Leaving Day

I know grief, its pit in the stomach, its hollow insides, its anxiety, its tears, its unexpectedness, and that’s how I know that this feeling is grief. I know it’s inability to eat cause of the sick feeling in your stomach, the drifting mindless from room to room, documentary to movie to Hallmark crap Movie on YouTube, lost in a fog. I know it’s out-of-place smiles at strange moments as memory surfaces. I know it’s sense of loss and longing for just one more moment, one hug, one more night round his handmade wooden table, just a bit more. I know it as well as I know the smell of his dirty shirt he left that I found this morning.

Repackaging it in some other way has not helped, there it sits, lingering still just around the corner on Duchess, all alone in an empty apartment.

I will miss him terribly and my heart feels sore from aching, that sense of foreboding swept in the last few days, building stronger as the days grew closer to the day his sister and brother-in-law arrived to pack all his stuff, gather up him and Sofie, and start back North, back home.

His sister has always called him Googy, and so every once in a while, when she could see him begin to falter, begin to unfocus, begin to spin up a notch, she would say his childhood name…”hey Googy, why don’t we…”…and back he’d come to this reality, this place, this difficult day.

He’s going up to help them renovate their old farmhouse that sits on a 20-acre hobby farm until he can get back on his feet, and he’s not coming back.

Saturday I walked over and found him in his garage, staring blankly at the place between his feet where this box contained some stuff, packed, everything else exactly as it had been the day before, and the day before that, and so forth back the 12 years he had lived here.

This was the biggest task, the one dreaded the most, the one that meant it really was the end of 22 years in London. So it was left to the end, of course, and nothing got organized as he had wanted, but was stuffed into milk crates as it sat on the shelf is how it went in and he’s going to have a bit of untangling of his workshop on the other end.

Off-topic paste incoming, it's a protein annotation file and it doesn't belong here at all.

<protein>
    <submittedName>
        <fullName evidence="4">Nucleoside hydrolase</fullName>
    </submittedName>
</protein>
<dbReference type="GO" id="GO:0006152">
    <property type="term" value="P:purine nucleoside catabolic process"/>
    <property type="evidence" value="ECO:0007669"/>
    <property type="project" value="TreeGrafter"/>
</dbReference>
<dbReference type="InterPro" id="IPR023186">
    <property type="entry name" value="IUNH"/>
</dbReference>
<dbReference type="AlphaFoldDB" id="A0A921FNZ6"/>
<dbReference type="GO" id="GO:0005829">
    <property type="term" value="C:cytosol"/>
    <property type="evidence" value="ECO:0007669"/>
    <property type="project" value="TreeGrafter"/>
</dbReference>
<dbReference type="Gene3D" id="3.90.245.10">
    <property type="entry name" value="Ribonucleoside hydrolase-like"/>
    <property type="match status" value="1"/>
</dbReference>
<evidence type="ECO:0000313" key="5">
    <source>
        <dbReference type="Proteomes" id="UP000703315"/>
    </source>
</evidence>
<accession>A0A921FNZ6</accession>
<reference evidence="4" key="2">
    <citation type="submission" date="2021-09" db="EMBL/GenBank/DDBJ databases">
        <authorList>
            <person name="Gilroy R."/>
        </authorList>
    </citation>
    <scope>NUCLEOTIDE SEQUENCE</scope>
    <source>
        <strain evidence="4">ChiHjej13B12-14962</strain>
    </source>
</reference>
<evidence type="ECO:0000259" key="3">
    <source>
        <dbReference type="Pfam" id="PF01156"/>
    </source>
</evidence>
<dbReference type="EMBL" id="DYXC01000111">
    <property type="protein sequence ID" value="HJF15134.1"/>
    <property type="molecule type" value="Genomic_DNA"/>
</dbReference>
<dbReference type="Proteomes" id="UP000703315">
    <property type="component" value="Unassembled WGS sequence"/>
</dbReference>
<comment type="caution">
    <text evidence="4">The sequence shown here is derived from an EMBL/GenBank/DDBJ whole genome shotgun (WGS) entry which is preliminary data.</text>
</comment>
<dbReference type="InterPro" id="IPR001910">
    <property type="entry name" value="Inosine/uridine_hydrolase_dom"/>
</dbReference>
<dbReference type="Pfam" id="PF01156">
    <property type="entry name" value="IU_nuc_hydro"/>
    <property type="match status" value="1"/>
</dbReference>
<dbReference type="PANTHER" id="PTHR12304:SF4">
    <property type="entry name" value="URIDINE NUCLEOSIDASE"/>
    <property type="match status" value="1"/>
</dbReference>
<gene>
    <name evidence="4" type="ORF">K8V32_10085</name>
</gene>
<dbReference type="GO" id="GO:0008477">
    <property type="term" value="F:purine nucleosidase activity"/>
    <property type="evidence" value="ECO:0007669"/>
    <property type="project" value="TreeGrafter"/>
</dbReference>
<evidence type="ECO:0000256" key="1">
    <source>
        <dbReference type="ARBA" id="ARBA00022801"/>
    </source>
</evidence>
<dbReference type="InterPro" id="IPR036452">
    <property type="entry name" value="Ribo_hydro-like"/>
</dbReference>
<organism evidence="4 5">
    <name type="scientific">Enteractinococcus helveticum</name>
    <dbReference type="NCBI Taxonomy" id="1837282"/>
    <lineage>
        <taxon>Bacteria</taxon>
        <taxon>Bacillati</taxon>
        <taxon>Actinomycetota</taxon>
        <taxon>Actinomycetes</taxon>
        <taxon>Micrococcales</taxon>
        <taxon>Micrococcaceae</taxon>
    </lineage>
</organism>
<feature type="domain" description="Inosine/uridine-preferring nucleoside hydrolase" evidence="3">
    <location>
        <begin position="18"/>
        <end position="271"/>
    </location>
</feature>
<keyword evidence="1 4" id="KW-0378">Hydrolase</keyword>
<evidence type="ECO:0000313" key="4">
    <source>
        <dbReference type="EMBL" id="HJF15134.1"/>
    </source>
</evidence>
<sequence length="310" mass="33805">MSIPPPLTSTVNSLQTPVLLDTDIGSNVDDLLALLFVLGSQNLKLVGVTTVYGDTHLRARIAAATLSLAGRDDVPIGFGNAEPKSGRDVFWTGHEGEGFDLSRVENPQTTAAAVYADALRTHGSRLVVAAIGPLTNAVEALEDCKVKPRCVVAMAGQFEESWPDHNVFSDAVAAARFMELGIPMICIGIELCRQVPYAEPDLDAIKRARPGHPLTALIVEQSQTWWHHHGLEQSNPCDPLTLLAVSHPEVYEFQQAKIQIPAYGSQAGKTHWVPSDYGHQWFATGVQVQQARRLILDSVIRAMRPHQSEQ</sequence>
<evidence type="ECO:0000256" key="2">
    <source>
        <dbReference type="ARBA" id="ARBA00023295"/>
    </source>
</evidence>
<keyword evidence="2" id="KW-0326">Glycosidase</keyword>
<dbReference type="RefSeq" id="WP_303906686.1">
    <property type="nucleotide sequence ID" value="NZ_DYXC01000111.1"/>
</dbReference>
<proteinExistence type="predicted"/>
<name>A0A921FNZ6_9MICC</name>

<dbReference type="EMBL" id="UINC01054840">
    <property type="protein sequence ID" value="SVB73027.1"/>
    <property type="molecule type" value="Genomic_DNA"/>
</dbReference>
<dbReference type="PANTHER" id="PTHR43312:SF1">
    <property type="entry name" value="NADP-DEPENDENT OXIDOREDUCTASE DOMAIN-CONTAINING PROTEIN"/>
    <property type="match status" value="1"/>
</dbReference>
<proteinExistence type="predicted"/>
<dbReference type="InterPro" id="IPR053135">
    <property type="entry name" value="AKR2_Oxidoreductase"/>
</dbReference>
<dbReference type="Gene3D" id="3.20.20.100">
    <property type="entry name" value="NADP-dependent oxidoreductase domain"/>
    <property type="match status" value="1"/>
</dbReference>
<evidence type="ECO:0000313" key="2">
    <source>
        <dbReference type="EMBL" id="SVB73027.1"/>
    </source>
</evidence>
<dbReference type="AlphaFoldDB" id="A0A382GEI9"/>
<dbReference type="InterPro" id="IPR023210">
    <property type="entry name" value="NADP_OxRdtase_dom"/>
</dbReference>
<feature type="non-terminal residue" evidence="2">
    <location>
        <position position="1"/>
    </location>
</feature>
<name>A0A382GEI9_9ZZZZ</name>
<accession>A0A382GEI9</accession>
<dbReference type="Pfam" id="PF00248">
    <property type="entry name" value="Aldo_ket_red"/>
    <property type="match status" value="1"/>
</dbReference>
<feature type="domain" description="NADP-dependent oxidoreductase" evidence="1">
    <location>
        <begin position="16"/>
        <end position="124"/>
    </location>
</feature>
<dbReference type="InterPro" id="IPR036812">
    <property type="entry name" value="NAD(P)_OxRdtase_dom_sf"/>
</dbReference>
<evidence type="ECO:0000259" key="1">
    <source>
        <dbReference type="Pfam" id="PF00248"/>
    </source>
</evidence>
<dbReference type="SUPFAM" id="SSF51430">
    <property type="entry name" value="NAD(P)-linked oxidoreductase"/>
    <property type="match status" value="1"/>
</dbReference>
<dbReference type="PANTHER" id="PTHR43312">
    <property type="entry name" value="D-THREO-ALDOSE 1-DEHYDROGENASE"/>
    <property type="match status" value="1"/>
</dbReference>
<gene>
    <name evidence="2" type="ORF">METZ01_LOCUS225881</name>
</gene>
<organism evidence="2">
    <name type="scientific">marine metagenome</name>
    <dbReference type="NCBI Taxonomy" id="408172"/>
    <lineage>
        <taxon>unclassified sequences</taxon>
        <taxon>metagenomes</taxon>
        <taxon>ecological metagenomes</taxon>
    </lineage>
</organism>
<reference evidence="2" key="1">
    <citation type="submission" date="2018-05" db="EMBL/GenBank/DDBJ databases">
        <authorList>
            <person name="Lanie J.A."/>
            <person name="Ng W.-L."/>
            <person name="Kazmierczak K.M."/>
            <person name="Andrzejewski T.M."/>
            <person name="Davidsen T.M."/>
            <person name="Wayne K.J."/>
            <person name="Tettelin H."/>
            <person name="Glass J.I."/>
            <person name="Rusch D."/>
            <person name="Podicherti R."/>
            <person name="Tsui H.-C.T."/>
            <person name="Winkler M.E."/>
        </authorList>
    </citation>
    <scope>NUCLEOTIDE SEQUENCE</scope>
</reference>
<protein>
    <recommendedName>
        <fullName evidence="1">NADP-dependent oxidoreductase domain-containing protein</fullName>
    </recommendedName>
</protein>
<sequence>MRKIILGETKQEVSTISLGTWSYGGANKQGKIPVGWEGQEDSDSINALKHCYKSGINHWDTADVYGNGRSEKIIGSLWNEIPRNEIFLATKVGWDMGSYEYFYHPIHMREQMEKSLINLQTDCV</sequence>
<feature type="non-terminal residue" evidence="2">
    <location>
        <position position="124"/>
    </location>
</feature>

This grief feels deep and heavy, and raw.

The day arrived, and Sofie, old soul that she is, lounged in the sun on some plywood, away from the hubbub of people and boxes and emotions, eyes closed, basking. Waiting. She’d come out from the back and wander through the chaos once in a while, seeing what progress we’d made, but not in the least bit concerned, just curious.

She knew he wouldn’t leave her behind, but I don’t know how she knew, but I could see she was the calmest of us. So I used her to comfort me, squatting down to give her a few deep pets, once in a while picking her up for what I lovingly call a “good mauling”, which she put up with briefly, and back she’d saunter back to her spot in the sun, out-of-the-way of our chaos.

She was the last to go in, after everything had been packed, he put her in the cab, and turned back to us.

I have to be quick, she is kinda going crazy in there tears in his eyes, and I said “I love you” as we gave each other one last hug, I love you too, his voice caught a little.

And then he turned to Sue, but I couldn’t watch, my heart was already in two.

I’d thought we had said our goodbyes that morning, but I was wrong, I had realized after I got to work, after finding out they would not be leaving until noon Sunday rather than in the early morning as they’d planned, and I had to work till 1, standing in the change room with my uniform on staring in the mirror in the bathroom sobbing uncontrollably, and I knew it wasn’t my last goodbye. I was a friggin’ mess.

And you know, if he’d only packed his workshop he’d have been well on his way, and I’d have needed the escape of a few hours work.

Life never works out as one plans. Ok, who am I kidding, it NEVER works out as I plan.

So I walked into the admin room and spoke to my manager, sobbing, and she told me to go home and take care of yourself, don’t worry, I understand. Start being dependable again Tuesday. K?

God alone knows when I’ll see him again, and I told her so. I told her how special he is, how weird he is, and how much I love him, he’s my best friend.

A half hour earlier, just as they were ready to go, there’s Sue and him in the garage, decided they just HAD to fold up these tarps – stalling.

D3 just fresh from a shower, clean clothes on, and they loft the tarps, dust and wood chips and so forth flying all over them both, folding them like bedsheets, and I could tell they’d done this together before. And his brother-in-law calls to him, with a grin on his face leaning against the porch, “try not to get dirty, could you?“, and I turn to him and say; good luck with that.

So Sue (which, btw, is not her real name, just so you know), calls him ‘Dicky’ and has known him years and years longer than me, 30 I believe, and at one time they’d shared space, or at least a bed, until it kinda went sideways. One could say their history is long and deep and complex, filled with ups and downs, and so I know that if my heart is broken, her’s is shattered, as we stood there together, tears running down our faces, waving goodbye to our best friend, our confidant, our sometimes knight, sometimes not, but all that and everything, and all the memories, all the laughs, and fights, and nights listening to CBC radio, or some gem from his weird and wonderful collection of music, as he drives away for good, back home, 555.55KM’s North.

And it might as well be the moon.

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